Great Trees of New York with Allison C. Meier | Episode 210

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Celebrate Earth Day with some of New York City’s oldest and most beautiful trees. Six years ago, writer Allison C. Meier set out to visit and learn about each of NYC Parks’ official “Great Trees,” and she turned her exploration of these august arbors into her recently-published The Great Trees of New York Map. Join our conversation with Allison as we discuss some of her favorite trees, how to find them, and why they are such an important part of the city’s historic and ecological landscape. We will even join the conversation live from some of the Great Trees of Prospect Park.

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Brooklyn Botanic Garden: Making Brooklyn Bloom 2021

Technical production assistance for virtual public program // 2021

Turnstile Studio provided pre-production, training, coordination, and production services to Brooklyn Botanic Garden’s staff for their annual community event, Making Brooklyn Bloom, which was held on Zoom in March 2021 with more than 300 participants. This included creating a production plan and run-of-show to make the online event as interactive as possible, training the staff, volunteers, and guest speakers on relevant Zoom features and production tasks, managing a Facebook Live stream, directing all visual and audio features of the broadcast, and coordinating ASL interpretation and other accessibility accommodations.

Expanding Brooklyn Botanic Garden’s Welcome

Photo of a tour group showing a woman leading to tour, an ASL interpreter, a guest in a wheelchair, and another guest standing, with trees in the background

Staff Training and Capacity Building for Accessibility // 2019–2022

Starting in 2019, Turnstile was engaged by Brooklyn Botanic Garden to act as the key consultant in the implementation of a multi-year grant from the Institute of Museum and Library Services titled “Expanding BBG’s Welcome,” which seeks to further advance accessibility of the site for people of all abilities through staff training and professional development. Turnstile conducted a baseline internal assessment of the experience and knowledge of staff related to accessibility through observations, surveys, and focus groups by department. Using the results of the assessment, Turnstile designed and has led training workshops for over 200 frontline staff across the institution that have been customized by departmental roles and have focused on practical interactions with visitors. Turnstile has also developed a range of learning modules on accessibility-related topics, including empathy-building, physical navigation and wayfinding, and multimodal communication strategies, that are being incorporated into in-house staff trainings and provides ongoing support to the Garden’s accessibility initiatives, including facilitating connections with disability service providers and advocates to serve as advisors and trainers, the roll-out of accessible services, programs, and signage, and supporting interdepartmental coordination on crafting institutional policies and procedures.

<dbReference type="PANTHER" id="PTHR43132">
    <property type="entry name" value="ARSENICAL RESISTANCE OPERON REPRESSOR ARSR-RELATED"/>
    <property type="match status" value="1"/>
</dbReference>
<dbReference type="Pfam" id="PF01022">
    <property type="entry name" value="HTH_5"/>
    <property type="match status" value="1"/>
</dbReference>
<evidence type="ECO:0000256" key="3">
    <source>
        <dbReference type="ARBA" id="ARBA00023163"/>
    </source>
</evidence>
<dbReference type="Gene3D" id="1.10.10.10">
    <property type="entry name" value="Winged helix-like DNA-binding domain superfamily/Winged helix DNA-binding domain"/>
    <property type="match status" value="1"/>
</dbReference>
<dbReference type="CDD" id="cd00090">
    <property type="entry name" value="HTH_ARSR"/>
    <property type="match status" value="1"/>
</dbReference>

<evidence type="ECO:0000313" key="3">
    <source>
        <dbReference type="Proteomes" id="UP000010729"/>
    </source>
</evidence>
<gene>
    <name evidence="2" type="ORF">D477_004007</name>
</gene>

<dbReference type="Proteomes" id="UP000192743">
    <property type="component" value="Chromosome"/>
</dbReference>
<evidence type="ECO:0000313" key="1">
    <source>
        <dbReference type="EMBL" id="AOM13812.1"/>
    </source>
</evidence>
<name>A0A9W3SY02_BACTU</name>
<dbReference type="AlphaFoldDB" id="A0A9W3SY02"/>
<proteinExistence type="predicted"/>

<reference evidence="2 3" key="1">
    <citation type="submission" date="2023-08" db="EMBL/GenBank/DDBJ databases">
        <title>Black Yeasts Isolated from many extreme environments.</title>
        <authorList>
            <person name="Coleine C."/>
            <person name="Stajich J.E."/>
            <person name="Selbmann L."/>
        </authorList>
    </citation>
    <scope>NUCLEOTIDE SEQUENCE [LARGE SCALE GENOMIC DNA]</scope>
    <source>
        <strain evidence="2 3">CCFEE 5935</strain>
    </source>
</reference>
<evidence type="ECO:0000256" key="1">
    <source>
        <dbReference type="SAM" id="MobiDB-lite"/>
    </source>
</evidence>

The Great War and NYC: Prospect Park

A statue of a soldier who stands clutching his gun and looking off into the distance as an angel begins to wrap her wing and arm around him

April 6, 2017 marked the 100th anniversary of the US entry into the First World War. America’s involvement was comparatively brief, yet the war had massive impacts on American society. This year, we will be posting a series of articles about the ways in which the war affected the sites where we work in New York City.


War has played an integral part in the history of Prospect Park. In August 1776, the future site of the Park was a battleground, as American troops tried to stop the British advance in the epochal Battle of Brooklyn. Originally conceived in 1861, the Civil War intervened; this turned out to be a blessing, as the pause gave the Park’s commissioners reason to reconsider the original design – with Flatbush Avenue coursing through the middle of the proposed park – and instead hire the visionary team of Calvert Vaux and Frederick Law Olmsted. 50 years into its life, World War I would arrive to alter the Park’s landscape yet again.>> Continue reading